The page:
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Gazette Premium Content Klee: At the ballpark, every day is Father's Day

5 photos photo - Colorado Rockies' Troy Tulowitzki tosses his bat after he is walked during the first inning of a baseball game against the San Francisco Giants in San Francisco, Friday, June 13, 2014. (AP Photo/Beck Diefenbach) + caption
Colorado Rockies' Troy Tulowitzki tosses his bat after he is walked during the first inning of a baseball game against the San Francisco Giants in San Francisco, Friday, June 13, 2014. (AP Photo/Beck Diefenbach)
By Paul Klee Updated: June 15, 2014 at 8:46 am

DENVER - His parents blew up the photo, made it more pronounced, so visitors are reminded of what this is truly all about it.

That wasn't necessary, really. To the kid, the moment already was larger than life. Twenty years later it remains that way to Charlie Culberson: an enlarged snapshot of his youth and the man who defined it.

"My dad, he got out of playing baseball in the late 80s," says Culberson, an infielder with the Rockies. "The one thing I remember is that photo. It's my first memory."

Charles Culberson, his father, became a coach with the Birmingham Barons, an affiliate of the White Sox. "I remember running out on the field, taking that picture with him," says Charlie, and his parents enlarged the photo so it highlighted their home.

How do you strike up a real, heartfelt conversation in the Rockies clubhouse?

Ask about Dad. Ask Culberson about his father introducing 9-year-old Charlie to Alex Rodriguez and Chipper Jones. Ask D.J. LeMahieu how his father, Tom, would knock ground balls in his direction until 12-year-old D.J. gloved 10 out of 10.

Ask Chris Martin how his dad, Matt, "worked his ass off," in his son's words, to make sure that Chris would be able to suit up for the Little League opener.

"He's my hero," Martin says. "He's exactly what I want to be."

Sunday is Father's Day. At Coors Field, that's everyday. Look, there's Troy Tulowitzki lifting up his infant son for the clubhouse to see. Cute kid? Try impossibly adorable.

First pitch for a Rockies-Braves game last week was set for 6:40. Around 3:30, Tulo umpired a pitching matchup between Rafael Betancourt's son and Eric Young's son.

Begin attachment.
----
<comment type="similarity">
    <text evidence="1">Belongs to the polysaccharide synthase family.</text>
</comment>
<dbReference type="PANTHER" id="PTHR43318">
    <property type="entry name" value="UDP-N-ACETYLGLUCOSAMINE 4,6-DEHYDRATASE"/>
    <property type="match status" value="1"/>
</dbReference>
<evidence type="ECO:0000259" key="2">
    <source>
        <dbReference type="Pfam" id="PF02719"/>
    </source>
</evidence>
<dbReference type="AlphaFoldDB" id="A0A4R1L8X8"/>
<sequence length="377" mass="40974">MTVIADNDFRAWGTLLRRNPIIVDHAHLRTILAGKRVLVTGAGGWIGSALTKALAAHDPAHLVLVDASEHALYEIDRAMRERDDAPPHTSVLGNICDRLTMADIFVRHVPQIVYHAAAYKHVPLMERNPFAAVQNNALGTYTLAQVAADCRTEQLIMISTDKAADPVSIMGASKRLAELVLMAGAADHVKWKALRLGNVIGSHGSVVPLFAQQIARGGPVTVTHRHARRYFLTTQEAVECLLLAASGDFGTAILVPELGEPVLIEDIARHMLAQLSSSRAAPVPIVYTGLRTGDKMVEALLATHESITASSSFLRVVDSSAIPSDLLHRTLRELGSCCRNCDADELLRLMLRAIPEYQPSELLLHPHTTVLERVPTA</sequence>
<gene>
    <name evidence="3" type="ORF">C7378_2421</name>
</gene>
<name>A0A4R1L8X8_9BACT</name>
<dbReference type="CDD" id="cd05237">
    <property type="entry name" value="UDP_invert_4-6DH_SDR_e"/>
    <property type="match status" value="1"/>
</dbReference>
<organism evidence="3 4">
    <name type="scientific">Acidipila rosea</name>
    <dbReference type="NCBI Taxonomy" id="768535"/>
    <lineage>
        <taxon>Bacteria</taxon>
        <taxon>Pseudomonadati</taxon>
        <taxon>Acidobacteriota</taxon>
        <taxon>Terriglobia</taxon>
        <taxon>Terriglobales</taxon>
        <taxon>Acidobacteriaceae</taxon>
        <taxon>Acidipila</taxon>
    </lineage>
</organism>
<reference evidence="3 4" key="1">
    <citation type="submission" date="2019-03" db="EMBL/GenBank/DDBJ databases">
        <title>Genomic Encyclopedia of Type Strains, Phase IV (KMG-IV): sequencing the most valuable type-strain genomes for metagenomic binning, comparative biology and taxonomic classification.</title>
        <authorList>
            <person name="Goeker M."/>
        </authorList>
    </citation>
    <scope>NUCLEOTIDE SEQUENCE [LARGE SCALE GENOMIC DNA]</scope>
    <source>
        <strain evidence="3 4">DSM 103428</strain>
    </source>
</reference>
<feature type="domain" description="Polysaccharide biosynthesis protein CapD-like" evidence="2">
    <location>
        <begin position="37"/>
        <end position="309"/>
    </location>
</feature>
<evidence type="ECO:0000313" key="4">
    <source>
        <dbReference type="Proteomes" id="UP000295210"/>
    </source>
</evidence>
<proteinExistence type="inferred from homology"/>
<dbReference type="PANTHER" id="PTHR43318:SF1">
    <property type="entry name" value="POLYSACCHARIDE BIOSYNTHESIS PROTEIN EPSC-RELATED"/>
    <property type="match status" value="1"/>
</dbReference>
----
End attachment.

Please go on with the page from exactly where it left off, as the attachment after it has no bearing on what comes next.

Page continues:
Strike. Ball. Strike. Ball. Ball. "Mr. Tulowitzki said it's a full count!" one shouted.

Their game of catch entered Hour No. 3 when it was finally interrupted - by Brock, the youngest son of Walt Weiss. The skipper has four boys.

And we think managing a pitching rotation at altitude is tough?

"My dad, he was a big Roberto Clemente and George Brett fan. He loved George Brett," says Nolan Arenado, the third baseman, of course. "He liked the way he played the game, that he was a line-drive hitter. He always told me to be a line-drive hitter."

On May 23, Arenado sustained an injury when he dove into second base.

What did Dad say when you broke a finger?

"Other than, 'Don't slide headfirst?'" Nolan says.

George Brett would have.

"That's true," Arenado says. "I should tell him that."

With Dad, listening usually is the better option. LeMahieu lamented the times he butted heads with his. "He was always right. Still is," he says. "That's why it bothers me." Arenado says the same: "We got in so many arguments about baseball."

"If I wasn't working hard, or doing it the right way, he'd say, 'Hey, you're not helping yourself out. There's people working harder than you,'" Arenado says. "But the truth is the truth. It's hard to take. But he's right. And he watches every game."

Fatherly advice comes in all forms, from helpful to harmless.

"I'll talk to him after a game," says Jordan Lyles, a starting pitcher. "He'll say, 'Try to keep them off-balance.' I'll say, 'Thanks, Dad.'"

"Basically, when I was a kid, we'd argue because I just didn't listen. And he's still right today," Martin says. "That's probably the frustrating part. He's always right."

For Culberson, whose father played pro ball in the Giants organization, his prized possessions weren't the helmets signed by Chipper and A-Rod.

It was an Easton Redline bat, his own name engraved just above the grip tape.

"My dad gave it to me when I was 10," Charlie says. "I thought that was pretty cool. Still do."

See, Dad, we remember. We remember everything you've done, everything you taught, every game of catch. Maybe we waited until Saturday afternoon to find a card. Yes, those dozen dry flies should be four dozen, a sleeve of Titleists should be a lifetime's supply.

But we remember.

"Besides my fiancee," LeMahieu says, "He's my best friend."

On the green, grand diamond at Coors Field, they look like men. First, they are sons.

"My mom, she tells me that my dad's got three computers set up," Martin says. "He's got the Rangers game on, he's got my game on, he's got another game on. I mean, it makes sense. In baseball, he never missed one of my games."

John Klee never missed a Little League game, a DCHS basketball game, an Overland Park golf tournament. He never missed ground balls in the backyard, Vance-Johnson-sideline catches in the front. He's never missed a day on the river.

Dad was, and is, larger than life.

-

Twitter: @Klee_Gazette

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